Observer NBA writer Rick Bonnell ranks the teams in the Eastern Conference based on potential regular-season results.
1. Cleveland Cavaliers: The Cavaliers have a good thing going and owner Dan Gilbert recognized and acted on that when he paid big to re-sign power forwards Kevin Love and Tristan Thompson. This revolves around LeBron James, and keeping him happy means retaining talent.
2. Chicago Bulls: New coach Fred Hoiberg inherited abundant talent. Jimmy Butler emerged as a star last season on a team that already had Derrick Rose, Joakim Noah and Paul Gasol. The trick is keeping everyone healthy; Rose started the season with an orbital fracture and always seems hurt.
3. Miami Heat: The Heat traded for point guard Goran Dragic, then stepped up with a major contract extension. Miami gets back Chris Bosh from a blood-clot issue and has developed Gastonia’s Hassan Whiteside into a viable starter at center. The big question is Dwyane Wade’s mileage.
4. Atlanta Hawks: Paul Millsap, Al Horford, Jeff Teague and Kyle Korver form the solid core of a team that had a great regular season a year ago. They lost small forward DeMarre Carroll in free-agency, and while the Toronto Raptors might have overpaid, that will be a hit.
5. Washington Wizards: John Wall and Bradley Beal form one of the best backcourts in the NBA. Marcin Gortat and Nene are both tough inside threats. The next step would be getting more out of former lottery pick Otto Porter at small forward.
6. Toronto Raptors: Shooting guard DeMar DeRozan has been a borderline All-Star talent, but the Raptors’ future success might hinge on the development of big man Jonas Valanciunas. This is a player who could average a double-double for several seasons.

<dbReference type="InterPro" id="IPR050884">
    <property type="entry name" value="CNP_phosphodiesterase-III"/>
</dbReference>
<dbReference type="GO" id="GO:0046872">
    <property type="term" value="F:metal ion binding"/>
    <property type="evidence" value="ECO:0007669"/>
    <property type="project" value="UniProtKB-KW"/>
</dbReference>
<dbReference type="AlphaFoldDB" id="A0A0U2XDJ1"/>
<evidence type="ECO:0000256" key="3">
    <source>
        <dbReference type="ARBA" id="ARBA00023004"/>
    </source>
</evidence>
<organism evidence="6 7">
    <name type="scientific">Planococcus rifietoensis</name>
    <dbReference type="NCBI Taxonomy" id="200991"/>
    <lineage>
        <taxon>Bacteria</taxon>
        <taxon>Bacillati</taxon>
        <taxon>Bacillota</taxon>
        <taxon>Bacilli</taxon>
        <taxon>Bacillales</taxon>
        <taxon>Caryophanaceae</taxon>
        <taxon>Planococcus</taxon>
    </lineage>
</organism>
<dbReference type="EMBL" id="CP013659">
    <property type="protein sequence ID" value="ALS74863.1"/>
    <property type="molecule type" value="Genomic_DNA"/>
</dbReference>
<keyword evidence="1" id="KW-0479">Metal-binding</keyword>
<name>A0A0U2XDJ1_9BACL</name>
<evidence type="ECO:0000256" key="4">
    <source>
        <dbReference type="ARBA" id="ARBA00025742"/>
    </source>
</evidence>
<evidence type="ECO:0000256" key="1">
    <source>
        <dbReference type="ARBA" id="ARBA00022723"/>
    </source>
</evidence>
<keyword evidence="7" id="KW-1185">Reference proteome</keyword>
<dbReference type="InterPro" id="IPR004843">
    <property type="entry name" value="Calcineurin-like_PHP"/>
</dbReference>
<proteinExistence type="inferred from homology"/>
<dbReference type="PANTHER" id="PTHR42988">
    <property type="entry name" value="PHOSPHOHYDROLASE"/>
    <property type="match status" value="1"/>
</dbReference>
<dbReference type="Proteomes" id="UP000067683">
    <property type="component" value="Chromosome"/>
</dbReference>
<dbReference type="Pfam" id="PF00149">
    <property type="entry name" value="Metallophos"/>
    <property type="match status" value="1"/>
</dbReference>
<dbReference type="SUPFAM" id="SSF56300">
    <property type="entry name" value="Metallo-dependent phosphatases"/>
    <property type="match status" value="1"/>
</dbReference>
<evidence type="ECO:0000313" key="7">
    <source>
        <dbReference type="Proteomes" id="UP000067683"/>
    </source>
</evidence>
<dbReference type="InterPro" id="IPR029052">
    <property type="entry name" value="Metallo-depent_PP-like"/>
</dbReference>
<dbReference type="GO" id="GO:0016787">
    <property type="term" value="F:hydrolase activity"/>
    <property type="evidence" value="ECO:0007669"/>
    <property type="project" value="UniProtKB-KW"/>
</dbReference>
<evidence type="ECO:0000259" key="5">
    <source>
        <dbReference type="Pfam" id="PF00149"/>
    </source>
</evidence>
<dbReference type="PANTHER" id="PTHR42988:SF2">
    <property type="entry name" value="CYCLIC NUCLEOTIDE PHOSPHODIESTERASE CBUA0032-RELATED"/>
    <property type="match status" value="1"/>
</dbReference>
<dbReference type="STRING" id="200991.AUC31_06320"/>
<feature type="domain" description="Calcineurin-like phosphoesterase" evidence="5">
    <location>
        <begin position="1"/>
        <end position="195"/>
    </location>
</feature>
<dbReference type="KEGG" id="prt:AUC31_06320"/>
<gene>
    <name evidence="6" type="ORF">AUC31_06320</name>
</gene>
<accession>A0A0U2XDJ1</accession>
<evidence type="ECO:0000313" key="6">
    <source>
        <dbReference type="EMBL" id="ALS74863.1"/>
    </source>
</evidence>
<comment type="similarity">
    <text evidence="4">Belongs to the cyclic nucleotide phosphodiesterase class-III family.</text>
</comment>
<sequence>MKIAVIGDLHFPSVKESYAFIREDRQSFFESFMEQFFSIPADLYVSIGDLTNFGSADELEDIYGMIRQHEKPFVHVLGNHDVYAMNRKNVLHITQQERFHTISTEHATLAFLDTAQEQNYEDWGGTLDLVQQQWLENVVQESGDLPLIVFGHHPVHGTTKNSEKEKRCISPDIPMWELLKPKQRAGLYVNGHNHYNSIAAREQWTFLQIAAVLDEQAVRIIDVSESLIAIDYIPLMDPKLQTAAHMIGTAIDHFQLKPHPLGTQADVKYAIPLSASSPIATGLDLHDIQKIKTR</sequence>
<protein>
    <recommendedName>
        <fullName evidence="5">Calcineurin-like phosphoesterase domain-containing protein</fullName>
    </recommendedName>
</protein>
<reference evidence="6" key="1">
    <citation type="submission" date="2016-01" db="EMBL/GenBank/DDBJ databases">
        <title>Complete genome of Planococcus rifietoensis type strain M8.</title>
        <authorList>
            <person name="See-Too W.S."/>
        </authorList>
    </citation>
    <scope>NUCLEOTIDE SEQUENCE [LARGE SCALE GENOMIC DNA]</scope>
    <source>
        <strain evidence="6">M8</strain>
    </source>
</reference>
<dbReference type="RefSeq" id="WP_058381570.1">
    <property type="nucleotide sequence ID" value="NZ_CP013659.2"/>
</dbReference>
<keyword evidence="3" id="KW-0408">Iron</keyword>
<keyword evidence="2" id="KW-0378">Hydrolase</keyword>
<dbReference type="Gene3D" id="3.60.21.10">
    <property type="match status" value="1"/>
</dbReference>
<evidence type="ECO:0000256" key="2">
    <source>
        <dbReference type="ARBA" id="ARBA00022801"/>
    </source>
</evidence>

7. Milwaukee Bucks: The Bucks were bold in acquiring power forward Greg Monroe in the off-season. Small forward Jabari Parker missed most of last season after suffering a torn ACL in December. Bringing in Jason Kidd as coach has worked well.
8. Boston Celtics: Qualifying for the playoffs sped up the rebuilding plan under coach Brad Stevens. Acquiring explosive point guard Isaiah Thomas at the trade deadline remade this team, as far as adding a scorer to finish tight games.
9. Charlotte Hornets: The Hornets signed or traded for seven new players to add shooting, ball-handling and size. Jeremy Lin looks like a bargain free-agent signing and Nicolas Batum is versatile. The question is how they compensate for the loss of defensive-minded Michael Kidd-Gilchrist (shoulder).
10. Indiana Pacers: This team went through significant change when David West opted out of his contract to sign with the San Antonio Spurs and Roy Hibbert was traded to the Los Angeles Lakers. They experimented in the preseason with using Paul George at power forward.
11. Brooklyn Nets: Kevin Garnett and Deron Williams are gone, signaling the Nets are starting over. They are a younger, more athletic team now with center Brook Lopez as the primary holdover from the effort two years ago to reach the NBA Finals.
12. Detroit Pistons: Coach Stan Van Gundy has final say on basketball decisions. Center Andre Drummond was there before Van Gundy arrived and the Pistons traded for point guard Reggie Jackson and power forward Ersan Ilyasova. Rookie Stanley Johnson figures to play right away.
13. New York Knicks: Rookie Kristaps Porzingis will be good eventually, based on size and skill set. More immediately, shooting guard Arron Afflalo will offer small forward Carmelo Anthony support as a secondary scorer.
14. Orlando Magic: This franchise has patiently assembled young talent through the draft. Forward Aaron Gordon looked ready for a breakout season based on his performance in summer league. Rookie Mario Hezonja is highly skilled.
15. Philadelphia 76ers: The Sixers could have an intriguing frontcourt if big men Nerlens Noel and rookie Jahlil Okafor can complement each other. Shooting guard Nik Stauskas gets a fresh start, having been traded following his rookie season by the Sacramento Kings.